Pomas can make a strong come back, naturally distanced and isolated with a disc between your legs – oh the retro fun! Mad River Glen should thrive with their Single Chair, naturally quarantined on your one-seater for your long lonesome ride up!

T-Bars you’ll be paired only with your partner, otherwise you ride solo and do the balancing act with an L under your butt. Skilled snowboarders have been mastering this for years.

Speaking of lift lines, will corrals need to be bigger to keep skiers and riders 6 feet apart in the queue? I’m pondering a few resort that already have limited space for their lift line corrals without interrupting skier flow out onto the trail or into the resort base space.

Limited Skier Visits? Will ski resorts need to limit the number of skiers on the mountain for the day to avoid long lines and over-crowding? Powder Mountain in Utah has been limiting to 1,500 ski tickets sold each day for years, making for a genuinely unique experience on their vast 7,000+ acres. Deer Valley limits ticket sales to assure everyone has a seat at lunch, they’ll have to reduce and reconfigure that seating now.

Mountain Lodges serving food, and ski area restrooms, will have to mandate greater spacing and more strict cleaning policies (well, I’m sure I’m not alone in welcoming that at certain ski area bathrooms – lol). Buffets are likely bye-bye. I did enjoy Vail’s Two Elk salad bar, The Summit at Snowbird’s central self-serve too. As a safer template, Snowbasin has a well-designed “Servery” in the palatial Earl’s Lodge at the base of the slopes with an excellent cafeteria style service . Thinking about Snowbasin’s Turkey Pot Pie right now! Mmmm.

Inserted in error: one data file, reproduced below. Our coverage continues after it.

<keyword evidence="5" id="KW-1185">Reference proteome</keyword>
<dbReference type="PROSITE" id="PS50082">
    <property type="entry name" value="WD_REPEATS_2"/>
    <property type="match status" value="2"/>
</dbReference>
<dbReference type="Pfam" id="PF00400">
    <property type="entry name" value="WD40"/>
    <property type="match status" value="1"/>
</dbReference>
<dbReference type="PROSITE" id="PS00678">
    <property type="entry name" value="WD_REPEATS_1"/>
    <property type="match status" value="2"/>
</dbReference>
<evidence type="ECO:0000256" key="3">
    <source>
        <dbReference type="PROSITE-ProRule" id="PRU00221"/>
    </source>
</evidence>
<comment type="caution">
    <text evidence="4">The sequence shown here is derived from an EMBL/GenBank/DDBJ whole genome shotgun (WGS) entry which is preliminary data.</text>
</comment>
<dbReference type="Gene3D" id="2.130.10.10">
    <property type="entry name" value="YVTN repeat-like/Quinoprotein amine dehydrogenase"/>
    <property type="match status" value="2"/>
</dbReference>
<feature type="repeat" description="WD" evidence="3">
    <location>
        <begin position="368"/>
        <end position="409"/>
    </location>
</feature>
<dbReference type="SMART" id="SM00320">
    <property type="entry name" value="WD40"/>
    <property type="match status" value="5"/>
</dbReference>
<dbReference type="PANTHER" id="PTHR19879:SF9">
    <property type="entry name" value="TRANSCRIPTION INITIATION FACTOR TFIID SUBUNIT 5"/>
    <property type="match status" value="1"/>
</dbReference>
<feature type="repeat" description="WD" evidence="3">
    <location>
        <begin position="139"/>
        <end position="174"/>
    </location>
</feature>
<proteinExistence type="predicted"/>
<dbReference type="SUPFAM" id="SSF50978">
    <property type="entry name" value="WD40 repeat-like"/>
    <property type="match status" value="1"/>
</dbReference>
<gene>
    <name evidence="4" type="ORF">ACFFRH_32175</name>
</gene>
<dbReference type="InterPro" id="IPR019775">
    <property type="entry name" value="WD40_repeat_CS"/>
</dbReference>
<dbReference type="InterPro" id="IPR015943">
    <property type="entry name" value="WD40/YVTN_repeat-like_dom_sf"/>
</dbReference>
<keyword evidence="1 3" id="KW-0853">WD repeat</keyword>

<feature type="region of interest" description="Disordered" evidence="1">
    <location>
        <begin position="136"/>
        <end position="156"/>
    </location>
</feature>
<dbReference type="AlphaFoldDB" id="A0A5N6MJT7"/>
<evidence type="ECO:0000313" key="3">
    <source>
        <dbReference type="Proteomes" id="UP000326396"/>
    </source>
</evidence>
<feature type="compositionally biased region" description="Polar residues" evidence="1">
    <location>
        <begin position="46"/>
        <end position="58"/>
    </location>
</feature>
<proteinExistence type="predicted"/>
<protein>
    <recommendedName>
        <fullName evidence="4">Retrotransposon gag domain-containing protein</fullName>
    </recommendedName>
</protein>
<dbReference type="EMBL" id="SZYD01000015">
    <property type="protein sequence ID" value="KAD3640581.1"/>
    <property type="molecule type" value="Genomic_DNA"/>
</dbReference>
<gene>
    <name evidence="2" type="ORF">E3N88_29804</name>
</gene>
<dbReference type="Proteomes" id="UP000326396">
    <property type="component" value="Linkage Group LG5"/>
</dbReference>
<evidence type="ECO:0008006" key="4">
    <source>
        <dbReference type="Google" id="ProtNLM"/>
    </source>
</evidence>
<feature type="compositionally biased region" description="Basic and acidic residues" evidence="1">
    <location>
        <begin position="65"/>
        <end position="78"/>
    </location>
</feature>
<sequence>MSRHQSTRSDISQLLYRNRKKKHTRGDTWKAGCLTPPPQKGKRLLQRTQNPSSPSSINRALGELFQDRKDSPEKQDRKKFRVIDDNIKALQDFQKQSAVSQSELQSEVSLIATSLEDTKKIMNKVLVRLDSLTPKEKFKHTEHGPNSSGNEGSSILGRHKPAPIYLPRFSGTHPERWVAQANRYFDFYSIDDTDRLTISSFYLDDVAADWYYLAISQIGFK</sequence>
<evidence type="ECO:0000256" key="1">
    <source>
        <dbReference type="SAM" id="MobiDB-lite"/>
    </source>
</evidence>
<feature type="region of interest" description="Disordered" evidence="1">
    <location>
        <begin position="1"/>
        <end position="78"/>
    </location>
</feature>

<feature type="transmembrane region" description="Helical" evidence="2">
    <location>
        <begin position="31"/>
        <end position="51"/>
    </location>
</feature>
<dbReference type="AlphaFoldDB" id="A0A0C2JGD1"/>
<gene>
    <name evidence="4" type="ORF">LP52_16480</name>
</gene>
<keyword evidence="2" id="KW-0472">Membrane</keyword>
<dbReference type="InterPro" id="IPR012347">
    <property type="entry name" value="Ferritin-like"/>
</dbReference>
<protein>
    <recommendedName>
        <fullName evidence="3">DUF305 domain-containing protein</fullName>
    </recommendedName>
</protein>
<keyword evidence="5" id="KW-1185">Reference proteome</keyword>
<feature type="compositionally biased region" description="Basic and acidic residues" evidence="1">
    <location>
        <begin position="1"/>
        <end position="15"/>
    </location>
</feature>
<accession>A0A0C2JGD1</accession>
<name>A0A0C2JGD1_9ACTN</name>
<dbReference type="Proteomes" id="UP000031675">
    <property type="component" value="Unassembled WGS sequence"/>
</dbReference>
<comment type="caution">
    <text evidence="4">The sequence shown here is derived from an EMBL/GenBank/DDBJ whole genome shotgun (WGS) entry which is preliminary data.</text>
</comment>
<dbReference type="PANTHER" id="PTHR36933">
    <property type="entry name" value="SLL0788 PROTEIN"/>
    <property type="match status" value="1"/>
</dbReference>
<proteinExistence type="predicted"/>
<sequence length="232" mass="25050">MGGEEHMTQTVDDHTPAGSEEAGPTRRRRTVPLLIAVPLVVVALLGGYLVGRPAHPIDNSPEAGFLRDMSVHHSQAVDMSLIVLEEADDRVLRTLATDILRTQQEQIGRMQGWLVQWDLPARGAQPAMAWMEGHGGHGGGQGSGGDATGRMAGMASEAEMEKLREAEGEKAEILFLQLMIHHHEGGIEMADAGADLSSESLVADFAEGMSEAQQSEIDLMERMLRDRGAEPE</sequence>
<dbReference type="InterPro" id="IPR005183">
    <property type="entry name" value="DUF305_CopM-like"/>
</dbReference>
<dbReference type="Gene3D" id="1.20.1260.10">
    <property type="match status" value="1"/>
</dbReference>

As for Passes, many ski resorts are offering very forgiving season pass promises  to encourage you to commit to next season. Vail’s Epic Pass has Epic Coverage – offering 2020-21 pass purchasers free insurance with refunds available in the event of resort closures (e.g. COVID-19), job loss, illness, even injury, a full or prorated refund. Also EpicPass buyers this past season can receive a credit on next year’s purchase of 20 to 80% depending upon their usage last winter. Since Vail Resorts tracks your every move on their mountains, they are able to calculate your usage, and contact you directly with their tabulation. So all those metrics and data collected can help you – or hurt you – if you hit big mountain milestones on Vail Resort’s EpicMix leaderboard – they know.